NSRN: Bringing it back to people, we have heard that the average tenure at Airmax is quite long compared to industry norm. What do you think is the secret to this?

Attila: Well, I am relatively new because I joined 5 years ago. Time really flies! Airmax was established 26 years ago by our two founders, both are still very much active in the office, so I guess they also set an example.

Diána: I have been working at Airmax for 12 years. Of course, we are expanding and new people are always joining. We have 120 colleagues right now, back when I joined, we were only 18. We also upgraded from a small office to 3 full levels in an office building next to our warehouse. We have a lot of new business, and we need people to keep up the pace. As Attila mentioned, our colleagues make everything work. Our success is based on our colleagues, after that we have systems and the relationships, but ultimately, we have to keep the good people and maintain a good atmosphere.

Airmax Cargo Budapest Zrt. Office (Photo Source:Airmax Cargo Budapest Zrt.)

NSRN: The recent conflict between Ukraine and Russia as well as China's continuous zero-Covid policy has led to many operational processes being disrupted and delayed. Being based in Hungary, a neighbouring country to Ukraine, how are these external forces impacting your current operations? How is AIRMAX positioning itself to face the uncertainty coming?

Diána: First of all, with the Russia-Ukraine conflict, sadly there is a bad impact, not just in operations, but also morally. You must decide if you will still use certain routings through Russia. This is also something quite complicated, and has not always something purely to do with legislation. With the current sanctions, you really need to know each and every person involved in a given business to be 100% sure that your processes do not violate any sanctions imposed by the EU and other nations or international bodies. You even have to know the owners of each and every company, which can be difficult. So, most companies decide not to transit via Russia at all, even if the transit times have recovered, with less traffic and waiting times. Finally, your cargo can arrive on time, but it then comes back to the question of morality and information. Am I allowed to transit via Russia? Who is responsible for conducting due diligence on the participants? How do I know if my information is correct? Many don’t want to deal with these questions or bear the risks in case of bad decisions. Clients are now searching for alternate solutions. So far, we have learnt that the middle corridor routing is another way to get from China to EU, but the complications make it not really a fully capable alternative. The New Silk Road should continue to exist, and China is also trying to push it. Unfortunately, information about insurance cover is still unclear. I recently heard at the Rail Freight Summit that the Chinese Government has an insurance paper regarding the terms of liability and costs when cargo from China cannot pass through Russia. However, such documents are in Chinese only and need to be translated. Another thing is that war damages are currently not covered with insurances. We still have a few shipments by rail, but it decreased a lot, now our focus is more on air and sea freight. After the war, I’m sure we will come out stronger. As you know, rail tracks are severely damaged in Ukraine, but after the war, this could also be a chance to rebuild better and have superior railway connections. I’m afraid this is not something that will happen within just a few years’ time.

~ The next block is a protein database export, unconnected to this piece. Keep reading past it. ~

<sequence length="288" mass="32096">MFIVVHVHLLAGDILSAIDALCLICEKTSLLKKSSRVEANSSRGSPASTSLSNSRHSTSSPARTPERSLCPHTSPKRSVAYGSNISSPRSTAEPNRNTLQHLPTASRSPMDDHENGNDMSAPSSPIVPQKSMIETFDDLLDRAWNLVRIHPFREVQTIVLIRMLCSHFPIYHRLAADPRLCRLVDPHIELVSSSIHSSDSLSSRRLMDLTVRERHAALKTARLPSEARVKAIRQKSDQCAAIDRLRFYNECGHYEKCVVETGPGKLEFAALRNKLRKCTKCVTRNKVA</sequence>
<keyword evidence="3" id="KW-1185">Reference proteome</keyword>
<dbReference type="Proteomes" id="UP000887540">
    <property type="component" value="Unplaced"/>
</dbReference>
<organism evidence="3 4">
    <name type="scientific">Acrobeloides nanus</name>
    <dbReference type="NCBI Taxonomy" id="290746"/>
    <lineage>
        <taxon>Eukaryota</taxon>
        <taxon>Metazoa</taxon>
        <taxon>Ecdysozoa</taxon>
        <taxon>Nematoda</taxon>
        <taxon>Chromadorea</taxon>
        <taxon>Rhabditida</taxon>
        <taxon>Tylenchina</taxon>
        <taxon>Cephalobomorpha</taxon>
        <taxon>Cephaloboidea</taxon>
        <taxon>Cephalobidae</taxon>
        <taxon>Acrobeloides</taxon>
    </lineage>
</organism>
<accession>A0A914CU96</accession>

Attila: While talking about the situation in Ukraine, almost all of us have our private stories through relatives, friends over the border or refugees who were compelled to leave their beloved ones and belongings behind. One of the first actions we did was to set up an internal policy for storing and handling humanitarian shipments, which allows us to react to the unfolding crisis and help our neighbour with great agility in the most humane way possible. We are also continuously checking new developments and preparing ourselves for the desired reopening.

As for Covid-19, it has already surprised us several times, and from the looks of it, it is far from over, as much as we would like to return to a predictable and boring life. We are constantly monitoring the news, utilizing our wide scale of the network presence, grabbing each and every piece of valuable information, while sharing the same with our customers on a regular basis. We concentrate on keeping our flexibility on a high level, be it adapting our processes to the changed circumstances, or having an agile decision-making process not encumbered by unnecessary bureaucracy. Our colleagues will go the extra mile to make sure that supply chains still perform as excellently as possible, especially in the case of unforeseen events and difficult situations, like the unexpected lockdowns in China, which I must admit are sometimes hard to follow and understand.

NSRN: The success of these projects of course cannot happen without the contribution of its people. This has been a constant theme in our interview today and it seems only fitting to end with this. If you can use one sentence to describe the company culture and its people, what would it be?

Diána: My sentence is very simple. Maybe you have heard this before: “We are more together”, which is also our motto. This really means a lot to us. This is what we teach newcomers, that everything can be solved by cooperation.

Attila: I stole my sentence from our owner (laughs): “Serve your customers in a professional and proactive manner, have fun, the profit and growth will come automatically.”